“A tricky brief…but this manages to deliver the lecture without appearing heavy. The parallel with the lottery is a good one and the use of scratchcards… are inspired. A perfect marriage of idea, media and message.”
(Charles Inge, Clemmow Hornby Inge)
The Government’s Sexual Health Strategy 2001 made uncomfortable reading, with dramatic increases in the rates of Sexually Transmitted Infections (STIs), visits to Genito-urinary Medicine (GUM) clinics and new diagnoses of Chlamydia and HIV.
Engaging communications were required, forcing a re-appraisal of attitudes and a change in behaviour:A stereotypical Government ‘finger waving’ approach would be rejected.
1. Effect attitudinal and behavioural change by:
Raising awareness of the ‘killer facts’
Dramatising the increased risk of unsafe sexual behaviour
2. Allow for targeting of socially disadvantaged groups and key regional ‘hotspots’ of STI incidence.
18-30 year olds (core 18-24), especially C2DEs
The means of dramatising the increased risk was taken from a world familiar to the target audience - that of gambling
‘The odds of catching an STI are shorter than you think and you’re gambling by not wearing a condom’
Delivering Information (Effecting Attitude)
Radio was upweighted in regional ‘hotspots’ at appropriate times of week i.e. Friday and Saturday evenings and provided impact by subverting the ‘lottery show’ concept. See below for script.
Press advertising was placed in lifestyle magazines to deliver more detailed information by gender.
Online ‘scratchcard banners’ drove traffic to the campaign website (playingsafely.co.uk) for further information e.g. symptoms, plus a tactical viral game around Valentines Day.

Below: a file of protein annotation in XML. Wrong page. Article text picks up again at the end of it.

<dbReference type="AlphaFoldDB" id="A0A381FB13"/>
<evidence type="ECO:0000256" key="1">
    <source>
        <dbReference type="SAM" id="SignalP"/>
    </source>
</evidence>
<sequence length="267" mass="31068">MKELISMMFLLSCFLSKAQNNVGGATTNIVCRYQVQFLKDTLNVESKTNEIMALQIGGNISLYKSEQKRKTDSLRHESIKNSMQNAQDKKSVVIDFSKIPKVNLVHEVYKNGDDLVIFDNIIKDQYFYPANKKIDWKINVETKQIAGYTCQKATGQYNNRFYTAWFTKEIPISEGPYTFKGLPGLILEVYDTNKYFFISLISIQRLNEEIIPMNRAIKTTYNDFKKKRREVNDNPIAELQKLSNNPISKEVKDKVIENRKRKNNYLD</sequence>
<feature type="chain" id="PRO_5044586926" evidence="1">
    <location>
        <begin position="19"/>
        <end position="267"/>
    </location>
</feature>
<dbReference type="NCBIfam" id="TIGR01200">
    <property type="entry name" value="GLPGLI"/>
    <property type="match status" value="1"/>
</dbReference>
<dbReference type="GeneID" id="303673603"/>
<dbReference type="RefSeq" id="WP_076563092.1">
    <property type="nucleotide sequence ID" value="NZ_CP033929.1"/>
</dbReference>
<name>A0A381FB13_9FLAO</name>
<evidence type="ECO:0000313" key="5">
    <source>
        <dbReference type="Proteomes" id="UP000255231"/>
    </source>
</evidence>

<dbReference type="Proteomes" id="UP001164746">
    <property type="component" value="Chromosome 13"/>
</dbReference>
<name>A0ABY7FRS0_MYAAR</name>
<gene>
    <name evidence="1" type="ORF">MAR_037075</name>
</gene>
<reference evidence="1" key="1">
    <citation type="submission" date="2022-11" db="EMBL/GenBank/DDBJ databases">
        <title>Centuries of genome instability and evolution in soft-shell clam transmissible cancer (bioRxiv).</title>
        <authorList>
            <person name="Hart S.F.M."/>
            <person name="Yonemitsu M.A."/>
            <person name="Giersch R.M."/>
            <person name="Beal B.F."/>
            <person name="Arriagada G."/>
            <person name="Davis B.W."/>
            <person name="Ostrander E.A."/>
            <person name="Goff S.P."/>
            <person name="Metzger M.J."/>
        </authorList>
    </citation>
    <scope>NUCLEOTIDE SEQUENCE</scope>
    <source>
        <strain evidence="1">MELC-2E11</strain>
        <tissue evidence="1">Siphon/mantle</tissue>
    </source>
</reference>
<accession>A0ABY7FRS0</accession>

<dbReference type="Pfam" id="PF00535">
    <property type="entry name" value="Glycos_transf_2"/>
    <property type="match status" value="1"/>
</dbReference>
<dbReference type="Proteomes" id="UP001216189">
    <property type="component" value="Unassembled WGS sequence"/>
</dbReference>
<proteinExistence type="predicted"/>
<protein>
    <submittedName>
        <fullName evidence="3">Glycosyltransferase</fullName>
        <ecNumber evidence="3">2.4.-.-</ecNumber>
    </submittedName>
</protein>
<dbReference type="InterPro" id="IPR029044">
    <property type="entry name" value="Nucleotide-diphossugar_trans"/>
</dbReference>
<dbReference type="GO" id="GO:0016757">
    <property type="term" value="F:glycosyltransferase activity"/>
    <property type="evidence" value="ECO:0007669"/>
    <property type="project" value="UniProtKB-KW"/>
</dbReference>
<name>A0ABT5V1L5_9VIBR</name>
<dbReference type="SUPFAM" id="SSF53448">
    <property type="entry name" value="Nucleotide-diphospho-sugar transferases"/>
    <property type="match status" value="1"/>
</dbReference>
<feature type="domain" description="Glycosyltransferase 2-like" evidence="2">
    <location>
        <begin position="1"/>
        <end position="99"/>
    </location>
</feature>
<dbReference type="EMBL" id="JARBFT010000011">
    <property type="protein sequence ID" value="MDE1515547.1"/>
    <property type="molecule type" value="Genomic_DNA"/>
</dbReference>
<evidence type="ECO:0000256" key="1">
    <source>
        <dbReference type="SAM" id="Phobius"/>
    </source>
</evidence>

Dramatising the Message (Effecting Behaviour)
To engage the audience, the lottery concept had to be adopted in ‘what’ was said and ‘how’ it was said.
The most powerful embodiment of this was the Sex Lottery Scratchcard.
These subverted a familiar lottery format and engaged the audience at pertinent moments - in pubs and bars - as close as possible to the point of action, or ‘Point of Shag’!
Hitsquads handed out scratchcards at targeted venues in ‘hotspot’ towns.
Gender-specific washroom posters and humorous, interactive beermats were also used.
It is currently too early to provide concrete results.
Website visits average at 35,000 per month.
Helpline calls increased by 32 per cent in active campaign periods, with the majority coming from 18-35 year olds.
Over 100,000 free condoms and 1.5m scratchcards were distributed in pubs and bars.
“Not only has it created a large talking point with our clients… but also the graphic nature of the posters has generated an increase in condom sales. This sort of advertising really works and let’s hope has saved a few lives.” (The Manager, The Crazy Horse Public House, Paignton)
Sexual Health professionals embraced the idea:
“Those of us working in a field where it is notoriously difficult to get across messages about sexual health are delighted with the creative and innovative approach taken by this campaign… it’s witty, hard-hitting and memorable.”
(Jo Adams, Director, Centre for HIV and Sexual Health)
Radio Script: The Sex Lottery Show
Client: Department of Health/COI Communications
Agency: Delaney Lund Knox Warren
SFX: Drum Roll
SFX: The Sex Lottery jingle
SFX: Applause, cheering.
MV1: Shouting to the audience) Are you ready to go out and flirt?
Entire Audience: Yes!
MV1: Do you want to have sex?
MV1: Are you going to use a condom?
Audience: Um, hope so, but you know what it’s like!
MV1: (Still shouting to audience) And did you know that 1 in 9 16 to 44 year olds have had a sexually transmitted infection?
Audience: (Still all together) Really? 1 in 9? That’s quite a lot!
SFX: Cheesy music, applause and cheering.
MVO: Don’t play the Sex Lottery. Use a condom. For more advice visit playingsafely.co.uk or call 0800567123.
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